[R] Can I write Nothing to a variable?

Carl Witthoft carl at witthoft.com
Fri Oct 30 16:56:47 CET 2009

OK, here's the first-cut code, which does execute properly.  What I 
would like to do, simply for 'cleanliness', is to assign "nothing" to 
the variable "l" , rather than assigning "seq(1,dim(data)[timedim])". 
Then the result of all the get(unlist(dims)) operations below will be


Where right now the code returns func[j,k,seq(1:length(dim(data)[timedim]))]

Linewraps below have broken the definition of jmap() into at least 3 
lines, btw.

What this function, timecalc(), does is to calculate the selected 'func' 
over the specified dimension of the data, returning a 2-dimensional 
array of the calculated values.   Think, for example, of a FITS data 
stack, and calculating the mean intensity in each spatial pixel over the 
full time-sequence of frames.

#generic version, for 'any' function and any axis (3-D data only)
timecalc<-function( data, func=mean, timedim=3) {
	# build a "[,j,k]" string where the blank is for
	# the timedim selected.  I can't find a way to create a true "blank"
	# which is why I load the seq(1:N) in there
	#  (put error checkers on length of dim later)
#sloppy way to extract the time-sequence, but lets me 'unlist' all 3 dims
alldim<-seq(1,3)  # just create a holder
# define the two dims which are NOT summed over, i.e. we'll return an array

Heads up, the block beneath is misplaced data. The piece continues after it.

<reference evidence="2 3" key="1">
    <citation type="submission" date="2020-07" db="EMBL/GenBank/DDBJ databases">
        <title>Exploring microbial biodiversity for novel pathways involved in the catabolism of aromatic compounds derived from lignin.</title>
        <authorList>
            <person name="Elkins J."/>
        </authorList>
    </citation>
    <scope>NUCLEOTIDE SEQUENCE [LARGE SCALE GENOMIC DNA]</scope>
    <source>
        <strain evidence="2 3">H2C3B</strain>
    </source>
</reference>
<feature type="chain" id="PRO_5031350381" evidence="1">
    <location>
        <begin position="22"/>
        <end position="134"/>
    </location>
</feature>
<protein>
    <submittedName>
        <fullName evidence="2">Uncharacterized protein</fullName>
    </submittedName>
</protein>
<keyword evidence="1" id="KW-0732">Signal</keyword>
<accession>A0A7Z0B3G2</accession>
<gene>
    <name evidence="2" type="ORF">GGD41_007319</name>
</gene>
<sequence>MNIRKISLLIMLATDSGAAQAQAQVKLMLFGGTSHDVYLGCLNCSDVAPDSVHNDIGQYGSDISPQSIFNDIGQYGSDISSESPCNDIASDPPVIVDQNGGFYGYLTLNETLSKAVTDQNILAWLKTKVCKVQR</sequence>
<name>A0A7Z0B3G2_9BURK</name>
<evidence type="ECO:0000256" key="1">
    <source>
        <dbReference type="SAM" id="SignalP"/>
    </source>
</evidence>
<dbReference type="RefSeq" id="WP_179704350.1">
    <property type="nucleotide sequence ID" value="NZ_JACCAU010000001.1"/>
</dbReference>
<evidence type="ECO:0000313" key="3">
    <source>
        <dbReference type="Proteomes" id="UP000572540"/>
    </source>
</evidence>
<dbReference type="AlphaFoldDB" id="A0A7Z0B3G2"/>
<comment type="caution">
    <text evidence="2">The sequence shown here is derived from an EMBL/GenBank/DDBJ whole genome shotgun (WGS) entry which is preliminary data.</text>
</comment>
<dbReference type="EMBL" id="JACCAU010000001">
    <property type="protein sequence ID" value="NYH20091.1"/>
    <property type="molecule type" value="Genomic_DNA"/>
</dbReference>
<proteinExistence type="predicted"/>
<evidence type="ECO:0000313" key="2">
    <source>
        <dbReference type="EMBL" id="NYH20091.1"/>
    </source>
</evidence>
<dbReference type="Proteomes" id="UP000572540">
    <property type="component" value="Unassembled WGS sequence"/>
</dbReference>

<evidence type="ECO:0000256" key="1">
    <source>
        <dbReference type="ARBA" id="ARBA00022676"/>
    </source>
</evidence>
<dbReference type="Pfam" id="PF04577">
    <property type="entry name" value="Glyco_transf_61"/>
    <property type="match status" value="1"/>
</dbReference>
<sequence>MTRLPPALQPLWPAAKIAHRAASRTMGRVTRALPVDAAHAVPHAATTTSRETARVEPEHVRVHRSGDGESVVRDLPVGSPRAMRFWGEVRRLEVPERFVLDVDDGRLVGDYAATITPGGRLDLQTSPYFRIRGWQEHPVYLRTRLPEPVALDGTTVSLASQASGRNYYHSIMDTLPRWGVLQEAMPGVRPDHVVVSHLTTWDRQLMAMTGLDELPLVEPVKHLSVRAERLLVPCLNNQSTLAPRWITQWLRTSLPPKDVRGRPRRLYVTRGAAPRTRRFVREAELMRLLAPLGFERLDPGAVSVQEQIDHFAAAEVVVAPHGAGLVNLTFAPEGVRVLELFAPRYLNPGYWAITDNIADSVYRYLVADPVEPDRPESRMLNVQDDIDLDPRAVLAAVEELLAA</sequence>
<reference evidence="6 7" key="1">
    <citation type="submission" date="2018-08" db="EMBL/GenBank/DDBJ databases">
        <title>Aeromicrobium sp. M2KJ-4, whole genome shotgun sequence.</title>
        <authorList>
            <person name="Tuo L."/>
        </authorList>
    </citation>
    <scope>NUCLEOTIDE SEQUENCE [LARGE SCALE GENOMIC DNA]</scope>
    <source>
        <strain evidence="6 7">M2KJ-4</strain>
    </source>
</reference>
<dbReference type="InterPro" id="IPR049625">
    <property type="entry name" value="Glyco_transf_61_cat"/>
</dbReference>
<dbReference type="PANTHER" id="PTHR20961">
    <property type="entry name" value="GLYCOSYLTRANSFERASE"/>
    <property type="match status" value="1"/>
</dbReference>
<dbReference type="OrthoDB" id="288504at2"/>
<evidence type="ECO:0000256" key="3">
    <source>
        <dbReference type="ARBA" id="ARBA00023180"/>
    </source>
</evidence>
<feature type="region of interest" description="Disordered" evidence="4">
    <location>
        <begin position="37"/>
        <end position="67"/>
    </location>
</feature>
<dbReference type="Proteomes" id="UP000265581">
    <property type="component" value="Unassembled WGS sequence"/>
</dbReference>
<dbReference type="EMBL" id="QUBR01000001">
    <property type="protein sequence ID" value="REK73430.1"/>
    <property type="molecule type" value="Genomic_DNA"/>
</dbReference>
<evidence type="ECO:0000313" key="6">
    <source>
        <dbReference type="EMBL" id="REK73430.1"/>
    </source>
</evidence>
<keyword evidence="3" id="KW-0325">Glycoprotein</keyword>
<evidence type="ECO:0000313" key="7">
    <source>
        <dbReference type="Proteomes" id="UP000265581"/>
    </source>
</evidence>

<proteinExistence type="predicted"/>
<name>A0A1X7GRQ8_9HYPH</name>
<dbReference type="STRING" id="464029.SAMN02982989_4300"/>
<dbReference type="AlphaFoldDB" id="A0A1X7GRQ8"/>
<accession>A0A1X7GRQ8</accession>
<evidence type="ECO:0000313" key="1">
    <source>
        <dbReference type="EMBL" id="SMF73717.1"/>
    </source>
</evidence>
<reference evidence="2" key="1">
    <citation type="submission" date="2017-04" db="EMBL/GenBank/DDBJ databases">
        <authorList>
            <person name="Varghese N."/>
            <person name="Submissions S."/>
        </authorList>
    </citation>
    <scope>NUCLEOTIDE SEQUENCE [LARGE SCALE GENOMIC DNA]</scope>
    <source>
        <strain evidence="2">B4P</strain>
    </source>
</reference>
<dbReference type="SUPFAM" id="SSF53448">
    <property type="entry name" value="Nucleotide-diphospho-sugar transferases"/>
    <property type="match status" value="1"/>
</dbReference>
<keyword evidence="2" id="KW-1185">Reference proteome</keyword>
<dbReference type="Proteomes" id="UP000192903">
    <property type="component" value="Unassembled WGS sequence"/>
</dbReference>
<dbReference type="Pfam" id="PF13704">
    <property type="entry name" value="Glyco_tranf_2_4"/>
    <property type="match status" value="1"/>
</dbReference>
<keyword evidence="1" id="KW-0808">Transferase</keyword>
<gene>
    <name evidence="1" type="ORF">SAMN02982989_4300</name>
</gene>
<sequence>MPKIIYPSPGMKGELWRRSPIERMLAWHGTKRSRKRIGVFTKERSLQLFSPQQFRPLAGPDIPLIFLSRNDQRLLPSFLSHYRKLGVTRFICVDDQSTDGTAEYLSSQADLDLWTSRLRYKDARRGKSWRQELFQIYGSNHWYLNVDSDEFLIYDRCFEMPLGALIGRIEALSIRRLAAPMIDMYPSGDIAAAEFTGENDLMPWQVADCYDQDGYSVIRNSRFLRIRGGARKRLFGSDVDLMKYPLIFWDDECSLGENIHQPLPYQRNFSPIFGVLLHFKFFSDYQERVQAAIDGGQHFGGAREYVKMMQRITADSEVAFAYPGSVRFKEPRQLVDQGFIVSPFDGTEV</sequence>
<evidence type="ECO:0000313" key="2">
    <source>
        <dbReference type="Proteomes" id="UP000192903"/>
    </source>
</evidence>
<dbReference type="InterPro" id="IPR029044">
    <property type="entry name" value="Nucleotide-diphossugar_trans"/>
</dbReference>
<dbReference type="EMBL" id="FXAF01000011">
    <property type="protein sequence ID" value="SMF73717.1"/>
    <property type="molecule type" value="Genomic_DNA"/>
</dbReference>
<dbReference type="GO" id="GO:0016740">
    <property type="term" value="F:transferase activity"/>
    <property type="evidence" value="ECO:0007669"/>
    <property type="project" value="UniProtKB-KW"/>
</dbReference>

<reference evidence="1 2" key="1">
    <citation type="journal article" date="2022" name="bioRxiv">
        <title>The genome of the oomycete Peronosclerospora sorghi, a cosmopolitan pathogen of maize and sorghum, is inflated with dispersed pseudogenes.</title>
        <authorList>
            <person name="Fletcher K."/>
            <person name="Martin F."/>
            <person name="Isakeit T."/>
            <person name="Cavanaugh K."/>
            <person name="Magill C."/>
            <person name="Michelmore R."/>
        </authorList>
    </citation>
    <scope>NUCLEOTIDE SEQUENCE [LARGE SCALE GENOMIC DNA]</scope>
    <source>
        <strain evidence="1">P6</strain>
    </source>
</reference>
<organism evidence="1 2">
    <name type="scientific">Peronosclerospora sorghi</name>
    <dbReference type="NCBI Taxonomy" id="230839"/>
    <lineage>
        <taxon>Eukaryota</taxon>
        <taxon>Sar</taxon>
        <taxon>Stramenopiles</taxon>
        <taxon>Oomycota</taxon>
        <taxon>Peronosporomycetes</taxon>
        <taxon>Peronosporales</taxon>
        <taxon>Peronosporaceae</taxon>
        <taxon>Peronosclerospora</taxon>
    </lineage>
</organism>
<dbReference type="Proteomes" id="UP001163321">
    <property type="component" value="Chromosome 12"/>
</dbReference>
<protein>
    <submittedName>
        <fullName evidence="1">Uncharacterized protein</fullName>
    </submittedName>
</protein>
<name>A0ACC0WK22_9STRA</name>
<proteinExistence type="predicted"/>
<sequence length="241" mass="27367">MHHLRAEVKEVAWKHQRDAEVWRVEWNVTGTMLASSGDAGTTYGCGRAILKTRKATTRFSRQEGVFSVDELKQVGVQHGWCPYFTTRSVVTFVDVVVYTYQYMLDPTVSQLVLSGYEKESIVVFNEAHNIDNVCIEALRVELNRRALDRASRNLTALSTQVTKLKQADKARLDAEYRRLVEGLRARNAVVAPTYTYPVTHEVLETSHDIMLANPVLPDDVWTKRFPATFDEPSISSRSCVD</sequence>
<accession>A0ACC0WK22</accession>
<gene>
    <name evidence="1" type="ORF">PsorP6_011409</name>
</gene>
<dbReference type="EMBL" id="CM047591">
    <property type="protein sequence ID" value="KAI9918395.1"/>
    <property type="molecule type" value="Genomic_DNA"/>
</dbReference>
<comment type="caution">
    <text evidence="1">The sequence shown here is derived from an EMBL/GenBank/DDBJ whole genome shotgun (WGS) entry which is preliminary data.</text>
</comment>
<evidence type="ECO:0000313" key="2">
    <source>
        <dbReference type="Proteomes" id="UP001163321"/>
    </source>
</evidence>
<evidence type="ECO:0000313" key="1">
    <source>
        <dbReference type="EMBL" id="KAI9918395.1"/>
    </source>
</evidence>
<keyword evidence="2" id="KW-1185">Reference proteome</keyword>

# of size scandim[1]xscandim[2], each element is func-ed over 3rd dim
jmap<-function(k) mapply(function(j) 

David Winsemius wrote:
> It certainly seems possible that it is more complex, but at the moment I 
> don't think it is possible to any more vague.
> The specifics of implementation will depend on the precise meaning 
> assigned to the words "a function", "index", "axis", "dimension", "each 
> element of which is the sum of all values along the third axis". At the 
> moment those appear to be unfortunately imprecisely described.
> The quick answer to your first questions is yes, it is possible to 
> create structures with nothing in them. Emply vectors, empty arrays, 
> sparse matrices, and empty lists are all feasible. Make up your mind 
> what you want and then articulate it.
> some the the function sthat may do what you want are:
> apply
> integrate
> lapply
> All of the specifics depend ... on specifics.

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